Wednesday, December 5, 2012

On least corrupt scale, U.S. ranks 19th

There's actually something called the Corruption Perceptions Index, and the United States ranks 19th. And that's good. In fact, the U.S. is perceived as even less corrupt this year than last year when it ranked 24th, notes the Weekly Standard.

Transparency International, a nonpartisan group made up of members worldwide, compiles the rankings of 176 countries released this week. The U.S. scored 73 out of 100 - with 100 being the least corrupt. The rankings take into account public sector behavior such as bribery, fraud, cronyism and perceived levels of corruption in countries. It also takes into account perceptions about public sector leadership, government transparency and accountability, and the effectiveness of public institutions and agencies.

The U.S. made the top 20 but trails many of the leading developed countries. In the survey it falls behind, in order, Denmark, Finland, New Zealand, Sweden, Singapore, Switzerland, Australia, Norway, Canada, Netherlands, Iceland, Luxembourg, Germany, Hong Kong, Barbados, Belgium, Japan, and the United Kingdom. Coming in 20th is Chile; 22nd is France. Spain is 30th , Italy is 72nd, and China is 80th.

Bringing up the rear as the most corrupt are Sudan, Afghanistan, North Korea, and Somalia. Iraq is at 169th. Syria is 144th.

"While no country has a perfect score (Denmark and Finland came close with scores of 90), two-thirds of countries score below 50, indicating a serious corruption problem," Transparency International notes. "Corruption destroys lives and communities, and undermines countries and institutions. It generates popular anger that threatens to further destabilise societies and exacerbate violent conflicts," the group says.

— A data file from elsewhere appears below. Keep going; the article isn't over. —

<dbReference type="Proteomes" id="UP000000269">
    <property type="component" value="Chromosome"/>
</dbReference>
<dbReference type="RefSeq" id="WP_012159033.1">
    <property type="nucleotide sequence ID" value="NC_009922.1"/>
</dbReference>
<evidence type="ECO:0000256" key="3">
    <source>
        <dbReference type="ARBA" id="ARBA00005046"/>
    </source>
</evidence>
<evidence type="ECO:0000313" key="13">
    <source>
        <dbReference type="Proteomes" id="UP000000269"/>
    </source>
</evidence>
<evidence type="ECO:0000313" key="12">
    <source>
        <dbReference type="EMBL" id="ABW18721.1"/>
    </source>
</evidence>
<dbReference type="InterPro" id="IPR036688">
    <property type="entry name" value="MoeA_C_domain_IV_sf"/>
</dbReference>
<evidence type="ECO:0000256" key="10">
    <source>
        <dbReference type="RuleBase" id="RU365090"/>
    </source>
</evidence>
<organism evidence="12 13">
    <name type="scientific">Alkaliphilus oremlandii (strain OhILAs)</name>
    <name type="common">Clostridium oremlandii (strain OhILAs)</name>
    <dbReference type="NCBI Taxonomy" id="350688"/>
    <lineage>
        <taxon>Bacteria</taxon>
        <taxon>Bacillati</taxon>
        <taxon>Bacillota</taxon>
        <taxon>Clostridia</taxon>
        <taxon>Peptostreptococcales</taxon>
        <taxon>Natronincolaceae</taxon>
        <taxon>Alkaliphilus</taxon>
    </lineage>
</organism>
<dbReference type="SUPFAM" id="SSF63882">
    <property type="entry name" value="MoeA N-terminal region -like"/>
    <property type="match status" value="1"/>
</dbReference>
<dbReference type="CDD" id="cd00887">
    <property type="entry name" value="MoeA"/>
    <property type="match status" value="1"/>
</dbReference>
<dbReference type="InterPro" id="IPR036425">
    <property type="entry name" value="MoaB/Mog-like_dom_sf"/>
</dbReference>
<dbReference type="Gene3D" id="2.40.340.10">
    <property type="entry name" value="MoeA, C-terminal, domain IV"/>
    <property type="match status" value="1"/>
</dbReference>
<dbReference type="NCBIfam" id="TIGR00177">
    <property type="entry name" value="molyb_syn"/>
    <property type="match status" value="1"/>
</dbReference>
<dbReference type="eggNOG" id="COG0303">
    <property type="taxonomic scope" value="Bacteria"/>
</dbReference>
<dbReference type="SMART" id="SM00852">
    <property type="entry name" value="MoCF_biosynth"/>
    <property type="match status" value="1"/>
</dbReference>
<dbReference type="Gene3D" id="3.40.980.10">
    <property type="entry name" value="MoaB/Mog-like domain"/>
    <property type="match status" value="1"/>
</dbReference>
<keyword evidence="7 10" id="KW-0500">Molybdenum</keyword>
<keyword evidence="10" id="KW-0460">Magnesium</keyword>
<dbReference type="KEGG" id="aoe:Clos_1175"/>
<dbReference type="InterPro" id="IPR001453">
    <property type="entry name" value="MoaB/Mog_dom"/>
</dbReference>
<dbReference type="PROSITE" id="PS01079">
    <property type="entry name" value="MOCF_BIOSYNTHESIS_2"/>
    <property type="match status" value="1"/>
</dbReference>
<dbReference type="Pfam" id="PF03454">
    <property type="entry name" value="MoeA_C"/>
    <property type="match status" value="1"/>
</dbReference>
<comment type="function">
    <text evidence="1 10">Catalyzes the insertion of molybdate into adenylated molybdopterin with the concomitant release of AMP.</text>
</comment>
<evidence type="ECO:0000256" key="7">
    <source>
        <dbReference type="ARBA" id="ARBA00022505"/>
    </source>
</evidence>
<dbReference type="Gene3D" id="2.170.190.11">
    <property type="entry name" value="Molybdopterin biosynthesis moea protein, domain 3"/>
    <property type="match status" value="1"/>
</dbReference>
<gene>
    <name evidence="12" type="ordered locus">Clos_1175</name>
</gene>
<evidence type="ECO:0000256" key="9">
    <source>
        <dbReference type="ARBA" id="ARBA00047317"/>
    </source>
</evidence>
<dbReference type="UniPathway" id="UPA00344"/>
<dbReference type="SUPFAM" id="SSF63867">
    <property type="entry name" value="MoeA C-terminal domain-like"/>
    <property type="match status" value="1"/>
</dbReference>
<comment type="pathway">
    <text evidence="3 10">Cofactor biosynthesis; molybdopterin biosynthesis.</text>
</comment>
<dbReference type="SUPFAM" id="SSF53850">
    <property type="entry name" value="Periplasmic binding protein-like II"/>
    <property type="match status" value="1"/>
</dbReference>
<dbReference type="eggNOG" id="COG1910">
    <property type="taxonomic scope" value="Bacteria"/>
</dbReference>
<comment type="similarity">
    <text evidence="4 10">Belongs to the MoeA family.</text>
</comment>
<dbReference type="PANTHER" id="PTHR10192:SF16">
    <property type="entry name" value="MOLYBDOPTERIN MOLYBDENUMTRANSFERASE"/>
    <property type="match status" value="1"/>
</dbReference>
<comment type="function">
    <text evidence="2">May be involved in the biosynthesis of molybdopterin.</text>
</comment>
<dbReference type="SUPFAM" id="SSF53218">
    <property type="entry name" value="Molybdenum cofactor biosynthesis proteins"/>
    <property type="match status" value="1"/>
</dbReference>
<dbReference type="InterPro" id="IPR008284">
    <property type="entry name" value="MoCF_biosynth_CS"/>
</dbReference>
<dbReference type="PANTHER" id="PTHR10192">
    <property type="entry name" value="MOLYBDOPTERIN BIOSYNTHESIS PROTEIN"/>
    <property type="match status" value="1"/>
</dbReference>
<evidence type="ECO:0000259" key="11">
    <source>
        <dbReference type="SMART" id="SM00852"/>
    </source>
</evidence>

Politicians in the U.S. might be tempted to feel smug that across the world this country is perceived as among the least corrupt. But here at home the public's view of politicians and others working in the public sector is not so rosy. Many citizens say they don't trust public officials. A Gallup Poll taken last week showed that only 10 percent of respondents said Congress has very high or high honesty and ethical standards, second only to car salespeople. An Elon University poll a couple of years ago showed that here in North Carolina, 65 percent thought elected officials look out more for their own interests than the public’s interest, 73 percent thought corruption is common among elected officials, and 67 percent thought corrupt behavior among N.C. public officials was becoming more common.

Those are not good findings. And 19th internationally shouldn't be good enough either. On a corruption scale, being No. 1 as least corrupt surely is the goal.

Posted by Fannie Flono


Shamash said...

As we absorb more third world immigrants, we become more like them.

And throw in those who are here illegally and the amount of corruption in this country should not be a surprise.

Wiley Coyote said...

...if Raleigh were a country, it would rank ahead of Iraq.

Skippy said...

No surpise Canada is there, they have blown by us at every level including being more free, higher dollar value, better economy, lower corporate taxes, median middle class net worth, you name it, but then again they are going after their own natural resources with vigor. We are heading in the opposite direction. Fast and Furious must have raised us to number 19.